“Over the last decade, since the passage of the Sarbanes-Oxley Act in 2002, publicly traded corporations have poured significant resources into their compliance programs to prevent wrongdoing, or to at least be an early warning system for what might become a problem. Companies know that it is always better to self-report a violation than to have a government agent come knocking on the door. [But that] buildup in corporate internal controls may lead to a false sense of security that the company will be able to ferret out internal wrongdoing before it burgeons into a serious concern. So there is often an urge to make the obligatory offer of the olive branch of cooperation when an accusation of wrongdoing arises accompanied by an assurance that the company had determined it did nothing wrong.”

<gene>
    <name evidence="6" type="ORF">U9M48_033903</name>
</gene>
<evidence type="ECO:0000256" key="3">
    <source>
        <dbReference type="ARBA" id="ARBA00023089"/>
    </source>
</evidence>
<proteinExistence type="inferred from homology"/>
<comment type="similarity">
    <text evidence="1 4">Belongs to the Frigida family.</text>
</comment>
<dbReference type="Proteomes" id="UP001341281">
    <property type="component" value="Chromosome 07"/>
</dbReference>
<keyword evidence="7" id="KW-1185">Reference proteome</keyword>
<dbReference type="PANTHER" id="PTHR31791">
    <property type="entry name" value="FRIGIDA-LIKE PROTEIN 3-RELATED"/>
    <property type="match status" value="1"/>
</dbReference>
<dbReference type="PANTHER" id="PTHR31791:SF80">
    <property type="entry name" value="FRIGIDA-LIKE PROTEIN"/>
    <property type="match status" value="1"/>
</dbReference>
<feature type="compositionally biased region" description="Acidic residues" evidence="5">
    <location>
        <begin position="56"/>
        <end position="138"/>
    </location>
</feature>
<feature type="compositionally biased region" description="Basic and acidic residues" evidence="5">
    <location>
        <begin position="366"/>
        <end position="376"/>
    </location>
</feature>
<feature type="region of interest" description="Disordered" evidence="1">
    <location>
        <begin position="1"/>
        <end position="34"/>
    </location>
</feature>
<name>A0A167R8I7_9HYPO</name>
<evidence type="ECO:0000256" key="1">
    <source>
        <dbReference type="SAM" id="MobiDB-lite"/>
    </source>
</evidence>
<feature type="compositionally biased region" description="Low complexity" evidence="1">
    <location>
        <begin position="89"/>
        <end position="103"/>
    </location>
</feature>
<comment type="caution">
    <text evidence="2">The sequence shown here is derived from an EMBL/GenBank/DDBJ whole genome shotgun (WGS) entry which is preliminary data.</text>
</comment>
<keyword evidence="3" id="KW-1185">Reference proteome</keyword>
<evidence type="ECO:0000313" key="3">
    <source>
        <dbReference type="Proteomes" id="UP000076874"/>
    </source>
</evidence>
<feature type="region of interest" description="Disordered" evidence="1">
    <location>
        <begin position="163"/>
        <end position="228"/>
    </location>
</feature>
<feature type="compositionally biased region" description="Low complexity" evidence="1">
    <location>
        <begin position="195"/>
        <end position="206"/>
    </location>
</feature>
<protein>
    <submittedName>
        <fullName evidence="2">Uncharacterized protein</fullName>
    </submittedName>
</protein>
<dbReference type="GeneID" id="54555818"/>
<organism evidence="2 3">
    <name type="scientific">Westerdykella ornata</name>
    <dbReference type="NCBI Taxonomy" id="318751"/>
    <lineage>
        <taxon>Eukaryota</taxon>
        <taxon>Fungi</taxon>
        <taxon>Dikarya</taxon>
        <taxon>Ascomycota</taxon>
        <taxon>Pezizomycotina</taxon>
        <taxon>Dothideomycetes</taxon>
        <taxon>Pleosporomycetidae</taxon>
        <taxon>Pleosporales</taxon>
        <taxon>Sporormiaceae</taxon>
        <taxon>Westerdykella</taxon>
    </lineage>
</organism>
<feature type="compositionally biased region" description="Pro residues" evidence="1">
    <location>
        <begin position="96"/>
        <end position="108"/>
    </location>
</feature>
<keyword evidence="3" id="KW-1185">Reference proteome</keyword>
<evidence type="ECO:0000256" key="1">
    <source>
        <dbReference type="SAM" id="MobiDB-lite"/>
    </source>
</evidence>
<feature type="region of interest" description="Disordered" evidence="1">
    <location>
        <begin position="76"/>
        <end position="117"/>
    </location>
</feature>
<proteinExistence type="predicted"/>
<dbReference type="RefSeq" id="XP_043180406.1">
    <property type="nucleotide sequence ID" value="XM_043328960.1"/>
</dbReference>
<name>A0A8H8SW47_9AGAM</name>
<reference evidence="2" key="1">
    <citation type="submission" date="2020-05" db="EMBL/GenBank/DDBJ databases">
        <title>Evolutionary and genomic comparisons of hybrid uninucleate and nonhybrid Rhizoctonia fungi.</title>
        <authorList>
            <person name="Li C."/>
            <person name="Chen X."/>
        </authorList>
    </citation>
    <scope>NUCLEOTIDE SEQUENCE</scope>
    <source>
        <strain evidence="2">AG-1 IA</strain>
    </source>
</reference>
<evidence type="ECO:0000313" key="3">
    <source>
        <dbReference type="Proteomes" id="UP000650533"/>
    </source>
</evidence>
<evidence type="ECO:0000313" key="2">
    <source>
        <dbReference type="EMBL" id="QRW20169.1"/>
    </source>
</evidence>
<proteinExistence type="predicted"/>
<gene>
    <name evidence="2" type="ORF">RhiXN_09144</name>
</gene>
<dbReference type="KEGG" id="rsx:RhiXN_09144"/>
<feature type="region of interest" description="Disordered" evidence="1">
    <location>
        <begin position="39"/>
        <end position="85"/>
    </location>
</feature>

— From Lessons From the Glaxo Case in China by Peter J. Henning in the New York Times DealBook.
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